Most EMC laboratories performing radiated field strength measurements at open area test sites (0ATS) use a wooden table to support the equipment under test (EUT). The use of common plastic garden tables is also common. Some emission measurement standards specify a “non-conductive” table while others specify a “non-metallic” table. The dielectric properties and the thickness of the EUT table are not defined so it is to be expected that variations will exist between test sites in the materials used in the construction of the table. The relative permittivity varies between different types of wood and other non-conductive materials so the effect on the radiation properties of EUT sources placed on the table will also vary. The major impact on radiated field strength is therefore expected to be on high-frequency sources and on radiating sources, such as EUT cables, that are in close proximity to the dielectric.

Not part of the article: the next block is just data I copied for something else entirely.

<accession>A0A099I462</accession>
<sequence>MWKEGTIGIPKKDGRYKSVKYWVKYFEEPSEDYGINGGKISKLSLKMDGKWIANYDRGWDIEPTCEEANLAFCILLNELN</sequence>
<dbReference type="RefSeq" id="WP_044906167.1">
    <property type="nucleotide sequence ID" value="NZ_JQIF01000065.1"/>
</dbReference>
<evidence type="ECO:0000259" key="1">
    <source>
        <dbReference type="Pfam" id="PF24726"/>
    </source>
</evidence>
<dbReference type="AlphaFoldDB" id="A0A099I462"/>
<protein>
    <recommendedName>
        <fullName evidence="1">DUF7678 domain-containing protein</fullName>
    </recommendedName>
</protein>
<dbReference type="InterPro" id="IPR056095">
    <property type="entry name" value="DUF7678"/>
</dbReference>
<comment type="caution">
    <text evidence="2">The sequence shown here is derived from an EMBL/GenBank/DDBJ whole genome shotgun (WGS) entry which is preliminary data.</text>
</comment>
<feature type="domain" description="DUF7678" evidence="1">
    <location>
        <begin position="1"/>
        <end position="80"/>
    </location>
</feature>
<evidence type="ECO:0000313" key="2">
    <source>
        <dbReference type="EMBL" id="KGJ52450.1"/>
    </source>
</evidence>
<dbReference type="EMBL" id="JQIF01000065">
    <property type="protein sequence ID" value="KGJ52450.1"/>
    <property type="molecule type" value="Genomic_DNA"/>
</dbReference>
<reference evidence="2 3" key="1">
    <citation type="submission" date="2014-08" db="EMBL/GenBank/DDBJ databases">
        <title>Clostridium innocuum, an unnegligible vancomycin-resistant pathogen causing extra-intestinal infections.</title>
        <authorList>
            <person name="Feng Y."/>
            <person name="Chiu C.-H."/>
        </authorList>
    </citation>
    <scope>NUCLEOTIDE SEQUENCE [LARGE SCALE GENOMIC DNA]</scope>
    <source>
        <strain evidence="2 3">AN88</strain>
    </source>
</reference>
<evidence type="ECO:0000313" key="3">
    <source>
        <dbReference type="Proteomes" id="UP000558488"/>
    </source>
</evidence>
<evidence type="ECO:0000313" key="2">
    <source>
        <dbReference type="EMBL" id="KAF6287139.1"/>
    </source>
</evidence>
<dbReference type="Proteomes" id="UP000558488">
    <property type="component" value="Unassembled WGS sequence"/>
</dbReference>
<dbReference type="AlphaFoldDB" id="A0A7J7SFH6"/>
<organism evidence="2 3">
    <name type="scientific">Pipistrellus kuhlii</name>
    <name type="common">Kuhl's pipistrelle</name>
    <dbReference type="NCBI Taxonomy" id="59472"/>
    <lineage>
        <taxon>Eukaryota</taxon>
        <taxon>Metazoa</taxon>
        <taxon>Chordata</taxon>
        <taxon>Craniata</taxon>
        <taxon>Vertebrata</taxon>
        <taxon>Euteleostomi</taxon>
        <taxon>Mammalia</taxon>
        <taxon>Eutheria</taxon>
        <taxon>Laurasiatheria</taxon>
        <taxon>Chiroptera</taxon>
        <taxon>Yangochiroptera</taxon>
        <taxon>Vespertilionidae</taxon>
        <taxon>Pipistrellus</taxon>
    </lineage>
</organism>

Radiated field strength measurements were performed at a NATA accredited and FCC registered OATS meeting the requirements of CISPR16-1 [3], CISPR 22 [4], CISPR 13 [5], CISPR 11 [6], ANSI C63.4 [7], and VCCI [8] for NSA. Different tabletops of 1.0m x 1.5m constructed from different dielectric materials and thicknesses were used for the study. A small constant level comparison noise emitter (CNE) was placed on each tabletop and aligned to transmit horizontally polarized fields. The receiver antenna was scanned in height from 1m to 4m with the EMI receiver set to the peak detector and maximum hold mode. The field strength plots associated with each tabletop, over the range of 30 to 1000 MHz were then compared. Measurements were also performed with a swept frequency sinusoidal signal driving a dipole antenna placed on the different tabletops. The calibrated measurement antenna was mounted on a remotely controlled adjustable height non-conductive antenna mast. The measurement equipment and personnel were located in the laboratory building some 45 metres from the measurement antenna.